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38.  See, e.g., Comment Letter #36 (AFL-CIO) (“With respect to political subdivisions of a state, we suggest the Department establish minimum eligibility requirements to ensure that the political entity has the administrative capacity and sophistication necessary to administer a retirement savings arrangement, protect the rights of participating workers, and ensure the security of workers' payroll deductions and retirement savings. The Department could use easily measured proxies for administrative capacity and sophistication. For example, total population of a political subdivision as measured by the most recent decennial census or an interim population estimate published by the U.S. Census Bureau would be an appropriate proxy. The eligibility threshold could be set at or near the total population of the smallest of the 50 states, such as 500,000.”).

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39.  Some commenters asked whether states could join together in multi-state programs. Nothing in the safe harbor precludes states from agreeing to coordinate state programs or to act in unison with respect to a program.

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40.  Department of Finance Bill Analysis, California Department of Finance (May 2, 2012).

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42.  Voluntary Employee Accounts Program Study, Maryland Supplemental Requirement Plans (2008).

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43.  National Small Business Association, April 11, 2013, “2013 Small Business Taxation Survey.” This survey says 23% of small employers that handle payroll taxes internally have no employee. Therefore, only about 46%, not 60%, of small employers are in fact affected by state initiatives, based on this survey. The survey does not include small employers that use payroll software or on-line payroll programs, which provide a cost effective means for such employers to comply with payroll deduction savings programs.

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44.  For example, California Secure Choice would affect employers with 5 or more employees, Illinois Secure Choice would affect employers with 25 or more employees, and Connecticut Retirement Security would affect employers with 5 or more employees. Cal. Gov.t Code § 100000(d) (2012); 820 Ill. Comp. Stat. 80/5 (2015); Conn. P.A. 16-29 § 1(7) (2016).

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45.  For example, according to a comment letter, the Illinois Secure Choice Savings Program allows for a penalty for noncompliance in the first year of $250 per employee per year, which then increases to $500 for noncompliance per employee for each subsequent year.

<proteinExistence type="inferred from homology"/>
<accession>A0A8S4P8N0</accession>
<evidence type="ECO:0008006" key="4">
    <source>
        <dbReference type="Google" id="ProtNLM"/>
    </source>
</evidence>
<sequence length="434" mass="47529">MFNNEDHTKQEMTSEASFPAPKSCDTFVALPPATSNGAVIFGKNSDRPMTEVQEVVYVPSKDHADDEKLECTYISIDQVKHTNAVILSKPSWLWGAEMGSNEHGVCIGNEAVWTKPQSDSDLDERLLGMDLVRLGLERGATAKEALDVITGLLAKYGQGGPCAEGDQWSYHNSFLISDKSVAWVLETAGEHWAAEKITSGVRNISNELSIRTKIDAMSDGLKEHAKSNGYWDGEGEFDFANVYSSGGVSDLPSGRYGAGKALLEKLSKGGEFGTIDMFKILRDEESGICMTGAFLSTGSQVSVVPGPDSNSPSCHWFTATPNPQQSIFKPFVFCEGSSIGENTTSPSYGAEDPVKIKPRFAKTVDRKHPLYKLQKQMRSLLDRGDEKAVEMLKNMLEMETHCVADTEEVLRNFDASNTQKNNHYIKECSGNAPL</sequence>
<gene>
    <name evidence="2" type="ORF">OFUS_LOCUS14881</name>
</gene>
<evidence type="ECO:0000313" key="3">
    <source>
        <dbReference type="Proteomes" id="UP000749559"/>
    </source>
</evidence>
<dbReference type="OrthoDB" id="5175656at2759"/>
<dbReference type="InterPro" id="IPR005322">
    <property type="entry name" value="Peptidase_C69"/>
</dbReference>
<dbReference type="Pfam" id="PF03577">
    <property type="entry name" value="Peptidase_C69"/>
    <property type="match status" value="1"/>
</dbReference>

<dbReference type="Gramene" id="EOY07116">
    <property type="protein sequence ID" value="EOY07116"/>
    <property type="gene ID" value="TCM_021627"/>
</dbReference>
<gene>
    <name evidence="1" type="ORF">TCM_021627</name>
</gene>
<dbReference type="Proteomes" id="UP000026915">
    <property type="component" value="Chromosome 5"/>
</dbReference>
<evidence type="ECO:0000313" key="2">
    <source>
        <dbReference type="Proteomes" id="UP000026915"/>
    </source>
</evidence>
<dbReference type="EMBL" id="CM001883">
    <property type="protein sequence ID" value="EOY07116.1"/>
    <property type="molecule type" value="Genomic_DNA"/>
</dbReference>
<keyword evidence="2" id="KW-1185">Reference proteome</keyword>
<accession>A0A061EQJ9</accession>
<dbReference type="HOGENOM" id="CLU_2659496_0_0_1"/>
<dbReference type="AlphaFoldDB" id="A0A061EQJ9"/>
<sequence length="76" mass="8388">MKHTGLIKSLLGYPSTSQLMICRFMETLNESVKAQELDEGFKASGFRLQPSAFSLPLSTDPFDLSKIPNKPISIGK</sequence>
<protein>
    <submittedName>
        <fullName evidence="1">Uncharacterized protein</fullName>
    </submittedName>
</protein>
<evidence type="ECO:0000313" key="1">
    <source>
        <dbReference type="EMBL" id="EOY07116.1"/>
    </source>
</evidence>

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46.  See, e.g. ,, Craig Copeland, “Employment-Based Retirement Plan Participation: Geographic Differences and Trends, 2013,” Employee Benefit Research Institute, Issue Brief No. 405 (October 2014) (available at www.ebri.org). See also a report from the Pew Charitable Trusts, “How States Are Working to Address The Retirement Savings Challenge,” (June 2016).

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47.  See, e.g. , U.S. Bureau of Labor Statistics, “Regional and State Employment and Unemployment—JUNE 2015,” USDL-15-1430 (July 21, 2015).

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48.  See, e.g. , Lindsay M. Howden and Julie A. Meyer, “Age and Sex Composition: 2010,” U.S. Bureau of the Census, 2010 Census Briefs C2010BR-03 (May 2011).

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49.  Constantijn W. A. Panis & Michael Brien, “Target Populations of State-Level Automatic IRA Initiatives,” (August 28, 2015).

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50.  According to National Compensation Survey, March 2015, about 69% of private-sector workers have access to retirement benefits—including Defined Benefit and Defined Contribution plans—at work.

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51.  See Chetty, Friedman, Leth-Petresen, Nielsen & Olsen, “Active vs. Passive Decisions and Crowd-out in Retirement Savings Accounts: Evidence from Denmark ,” 129 Quarterly Journal of Economics 1141-1219 (2014); See also Madrian and Shea, “The Power of Suggestion: Inertia in 401(k) Participation and Savings Behavior,” 116 Quarterly Journal of Economics 1149-1187 (2001).

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52.  According to a comment letter, Illinois' Secure Choice Savings Program stated that the costs of fees paid by employees will be charged up to 0.75 percent of the overall balances, which is higher than those charged to 401(k) plan participants who invested in equity mutual funds (0.58 percent).

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53.  According to the ICI Research Perspective, “The Economics of Providing 401(k) Plans: Services, Fees, and Expenses, 2014,” the mutual fund industry average expense ratio was 0.74 percent in 2013 and in 0.70 percent in 2014, which are in the comparable range to the Illinois Secure Choice Savings Program's ceiling in fees, 0.75 percent.

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[FR Doc. 2016-20639 Filed 8-25-16; 4:15 pm]

BILLING CODE 4510-29-P